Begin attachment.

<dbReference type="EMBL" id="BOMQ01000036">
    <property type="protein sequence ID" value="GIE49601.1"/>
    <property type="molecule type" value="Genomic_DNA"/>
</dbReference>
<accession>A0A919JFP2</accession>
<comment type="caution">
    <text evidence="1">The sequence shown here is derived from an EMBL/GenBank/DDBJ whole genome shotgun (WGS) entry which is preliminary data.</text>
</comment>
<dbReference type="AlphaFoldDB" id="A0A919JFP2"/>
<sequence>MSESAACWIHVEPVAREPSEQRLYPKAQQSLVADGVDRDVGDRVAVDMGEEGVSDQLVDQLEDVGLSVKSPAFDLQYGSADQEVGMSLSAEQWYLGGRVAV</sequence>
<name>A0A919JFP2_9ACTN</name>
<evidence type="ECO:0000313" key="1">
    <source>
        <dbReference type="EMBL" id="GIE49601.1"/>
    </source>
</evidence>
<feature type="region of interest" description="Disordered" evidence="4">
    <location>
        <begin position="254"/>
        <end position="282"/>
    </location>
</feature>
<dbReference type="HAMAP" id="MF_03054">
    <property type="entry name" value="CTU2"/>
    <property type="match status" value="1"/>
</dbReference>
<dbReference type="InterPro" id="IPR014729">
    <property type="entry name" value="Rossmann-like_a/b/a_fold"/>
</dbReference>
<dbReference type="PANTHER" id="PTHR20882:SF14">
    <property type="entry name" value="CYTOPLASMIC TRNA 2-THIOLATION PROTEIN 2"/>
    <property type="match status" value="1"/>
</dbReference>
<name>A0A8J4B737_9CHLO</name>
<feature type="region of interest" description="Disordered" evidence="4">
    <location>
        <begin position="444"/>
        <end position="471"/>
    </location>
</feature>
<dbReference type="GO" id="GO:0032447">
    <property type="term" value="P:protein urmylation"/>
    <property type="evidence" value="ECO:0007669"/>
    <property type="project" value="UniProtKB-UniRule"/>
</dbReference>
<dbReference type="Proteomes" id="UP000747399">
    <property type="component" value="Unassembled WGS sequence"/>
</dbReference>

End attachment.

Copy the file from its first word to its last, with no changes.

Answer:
<dbReference type="EMBL" id="BOMQ01000036">
    <property type="protein sequence ID" value="GIE49601.1"/>
    <property type="molecule type" value="Genomic_DNA"/>
</dbReference>
<accession>A0A919JFP2</accession>
<comment type="caution">
    <text evidence="1">The sequence shown here is derived from an EMBL/GenBank/DDBJ whole genome shotgun (WGS) entry which is preliminary data.</text>
</comment>
<dbReference type="AlphaFoldDB" id="A0A919JFP2"/>
<sequence>MSESAACWIHVEPVAREPSEQRLYPKAQQSLVADGVDRDVGDRVAVDMGEEGVSDQLVDQLEDVGLSVKSPAFDLQYGSADQEVGMSLSAEQWYLGGRVAV</sequence>
<name>A0A919JFP2_9ACTN</name>
<evidence type="ECO:0000313" key="1">
    <source>
        <dbReference type="EMBL" id="GIE49601.1"/>
    </source>
</evidence>
<feature type="region of interest" description="Disordered" evidence="4">
    <location>
        <begin position="254"/>
        <end position="282"/>
    </location>
</feature>
<dbReference type="HAMAP" id="MF_03054">
    <property type="entry name" value="CTU2"/>
    <property type="match status" value="1"/>
</dbReference>
<dbReference type="InterPro" id="IPR014729">
    <property type="entry name" value="Rossmann-like_a/b/a_fold"/>
</dbReference>
<dbReference type="PANTHER" id="PTHR20882:SF14">
    <property type="entry name" value="CYTOPLASMIC TRNA 2-THIOLATION PROTEIN 2"/>
    <property type="match status" value="1"/>
</dbReference>
<name>A0A8J4B737_9CHLO</name>
<feature type="region of interest" description="Disordered" evidence="4">
    <location>
        <begin position="444"/>
        <end position="471"/>
    </location>
</feature>
<dbReference type="GO" id="GO:0032447">
    <property type="term" value="P:protein urmylation"/>
    <property type="evidence" value="ECO:0007669"/>
    <property type="project" value="UniProtKB-UniRule"/>
</dbReference>
<dbReference type="Proteomes" id="UP000747399">
    <property type="component" value="Unassembled WGS sequence"/>
</dbReference>